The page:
As is the habit of any coach entering a new situation, Marcelo Balboa stepped into his rebuilding project at Monarch a little more than two years ago with a firm game plan in mind.

Yet if a playing career that included three World Cup appearances six-plus seasons in Major League Soccer taught Balboa anything, it's that the best laid plans don't always come to fruition. Adjusting on the fly often is as imperative off the field as it is on the pitch, and Monarch no doubt experienced its share of pratfalls along the way under Balboa.

During his first two seasons at the helm of the Coyotes program, the club often appeared like the same old Monarch with two league wins in two seasons. Even this year, with the Coyotes' young core poised to take a dramatic step forward, injuries have taken a toll on Monarch's lineup.

So far, though, none of that has mattered in 2014, as the rapidly improving Coyotes are ready to shake off years of frustration by challenging for a playoff spot out of the rugged Front Range League.

"I think the hard part is that, like everything else, when you come in with a plan you have to deviate sometimes from it," Balboa said. "But I'm a patient guy, and we're trying to develop tradition here again. I think we've lost it over the last 10 years of what Monarch soccer is. We're trying to regain that.

"This year has been our best year so far. It hasn't all been great — we've given up some points here and there, and we've gotten lucky on a few points too — but the kids, when you watch them play, they're giving all they have. That's what's most important."


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When Balboa took over prior to the 2012 season, the arrival of the former Colorado Rapids star marked the third coach in three seasons for Monarch. Yet despite instilling much-needed stability, Balboa's first two Monarch squads bore disturbing similarities to previous Coyotes teams. After going 2-10-2 in the final season of David Stansbury's tenure in 2010, followed by a 4-11 mark under Jason Cook in 2011, Balboa's first Monarch squad struggled to a 2-13 mark in 2011 that included a winless run through the Front Range League.

However, most of those young players Balboa initially leaned upon returned in 2013, improving slightly to a 5-9-1 mark overall and 2-7-1 in the league. Once again relying heavily on the same core of players in 2014, Balboa's patience, in addition to his team's perseverance, finally is paying off.

Following Tuesday's 2-0 win against Fossil Ridge, Monarch sports a 6-1-2 record overall and a 3-1-2 mark in league play. Despite a season-ending knee injury suffered by Pat Nasiatka (who doubled as the kicker for the Monarch football team) and and a potential sports hernia that currently has sidelined German exchange student Mo Klenke (who shares the team lead with five goals), the Coyotes are in position to potentially claim one of the four automatic berths for the 5A state tournament out of the Front Range League.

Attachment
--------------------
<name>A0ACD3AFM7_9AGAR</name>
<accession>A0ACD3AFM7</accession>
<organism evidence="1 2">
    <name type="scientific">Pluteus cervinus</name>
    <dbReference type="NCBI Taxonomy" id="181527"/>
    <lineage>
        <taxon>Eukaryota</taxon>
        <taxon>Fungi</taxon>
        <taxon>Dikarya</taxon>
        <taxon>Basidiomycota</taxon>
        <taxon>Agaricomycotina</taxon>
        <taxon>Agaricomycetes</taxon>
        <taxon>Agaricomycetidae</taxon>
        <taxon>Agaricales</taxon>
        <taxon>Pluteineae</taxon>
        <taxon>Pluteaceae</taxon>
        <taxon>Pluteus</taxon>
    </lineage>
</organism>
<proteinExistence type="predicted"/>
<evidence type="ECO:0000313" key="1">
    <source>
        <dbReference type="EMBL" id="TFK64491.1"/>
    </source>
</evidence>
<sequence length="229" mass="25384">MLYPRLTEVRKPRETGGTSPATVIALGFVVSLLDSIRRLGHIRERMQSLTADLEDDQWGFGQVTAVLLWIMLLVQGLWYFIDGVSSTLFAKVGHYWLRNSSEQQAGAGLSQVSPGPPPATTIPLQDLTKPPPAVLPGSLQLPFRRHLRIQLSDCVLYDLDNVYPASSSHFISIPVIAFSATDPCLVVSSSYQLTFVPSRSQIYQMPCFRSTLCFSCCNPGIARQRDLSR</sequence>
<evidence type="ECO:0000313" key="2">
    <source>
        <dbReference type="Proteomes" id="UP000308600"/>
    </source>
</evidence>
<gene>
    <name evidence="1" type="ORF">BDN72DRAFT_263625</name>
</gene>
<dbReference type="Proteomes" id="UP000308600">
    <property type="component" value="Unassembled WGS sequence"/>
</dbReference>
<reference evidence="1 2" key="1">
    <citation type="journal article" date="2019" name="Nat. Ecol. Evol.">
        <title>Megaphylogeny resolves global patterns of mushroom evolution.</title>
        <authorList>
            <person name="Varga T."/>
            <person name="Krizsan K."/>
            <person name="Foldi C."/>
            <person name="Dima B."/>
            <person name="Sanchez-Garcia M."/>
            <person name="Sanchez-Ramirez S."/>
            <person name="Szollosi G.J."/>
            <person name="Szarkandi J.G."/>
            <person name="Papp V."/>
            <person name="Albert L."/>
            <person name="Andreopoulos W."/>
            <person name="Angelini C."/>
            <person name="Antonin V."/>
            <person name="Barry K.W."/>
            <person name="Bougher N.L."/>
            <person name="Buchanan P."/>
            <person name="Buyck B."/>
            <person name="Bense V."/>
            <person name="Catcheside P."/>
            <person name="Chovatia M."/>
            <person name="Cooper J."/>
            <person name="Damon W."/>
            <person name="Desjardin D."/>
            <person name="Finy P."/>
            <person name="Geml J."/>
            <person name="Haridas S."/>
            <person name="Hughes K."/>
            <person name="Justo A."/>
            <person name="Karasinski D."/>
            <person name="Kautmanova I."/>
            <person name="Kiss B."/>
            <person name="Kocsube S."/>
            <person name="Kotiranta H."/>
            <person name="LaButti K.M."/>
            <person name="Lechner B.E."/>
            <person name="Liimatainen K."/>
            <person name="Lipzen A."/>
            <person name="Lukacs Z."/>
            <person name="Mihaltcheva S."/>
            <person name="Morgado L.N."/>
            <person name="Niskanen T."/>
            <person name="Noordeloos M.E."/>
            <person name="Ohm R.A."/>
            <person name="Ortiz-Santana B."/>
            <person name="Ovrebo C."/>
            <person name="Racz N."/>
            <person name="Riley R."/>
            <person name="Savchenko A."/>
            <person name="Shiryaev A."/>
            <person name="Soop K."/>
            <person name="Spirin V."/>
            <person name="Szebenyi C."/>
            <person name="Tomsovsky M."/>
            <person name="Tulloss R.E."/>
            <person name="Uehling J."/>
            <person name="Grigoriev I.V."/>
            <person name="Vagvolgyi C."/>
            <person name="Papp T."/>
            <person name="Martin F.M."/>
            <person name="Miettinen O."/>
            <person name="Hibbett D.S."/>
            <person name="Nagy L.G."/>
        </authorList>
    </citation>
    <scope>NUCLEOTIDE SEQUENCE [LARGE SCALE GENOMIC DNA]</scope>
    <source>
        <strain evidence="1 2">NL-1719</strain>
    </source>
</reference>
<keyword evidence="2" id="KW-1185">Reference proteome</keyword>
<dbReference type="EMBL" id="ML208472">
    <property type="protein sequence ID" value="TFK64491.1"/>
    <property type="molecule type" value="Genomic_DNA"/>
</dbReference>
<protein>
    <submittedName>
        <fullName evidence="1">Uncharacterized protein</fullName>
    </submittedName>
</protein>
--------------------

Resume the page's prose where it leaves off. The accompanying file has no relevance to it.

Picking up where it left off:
Or, at the very least, earn one of the 11 at-large berths for the postseason.

"We knew we had the potential, but every year when we weren't winning we had to keep pushing because we knew we could do it," senior captain Matthew Capitelli said. "We started off small, and young, but it's been the same team for the past two, two and a half years. Honestly, we've been trying to take it one step at a time."

Junior Thomas Alder shares the team lead in goals with five, but it has been defense that has spurred Monarch's resurgence. The Coyotes opened the season by posting three consecutive shutout wins and earning four clean sheets in their first five. Overall, Monarch has notched six shutouts while allowing only seven goals all season — a total the Coyotes have collected entirely in their three non-victories against Poudre (3-2 loss), Fort Collins (1-1 tie), and Loveland (3-3 tie).

Balboa and his charges also recognize the challenge of continuing the club's sizzling start will grow exponentially more difficult. Beginning Thursday against an equally improved Legacy club, Monarch battles all the Front Range League heavyweights down the stretch, including the final three games against Fairview, Boulder, and Broomfield.

If the Monarch comeback is for real, the Coyotes will certainly have every opportunity to prove it on the field.

"Ever since freshman year, Marcelo has been telling us that we're trying to build up," Alder said. "The whole team believed that and stuck through it. Together we've grown as well. Even though we were losing, we knew we were going to be better no matter what.

"It was tough freshman year only winning a couple wins. This has been a lot more fun."

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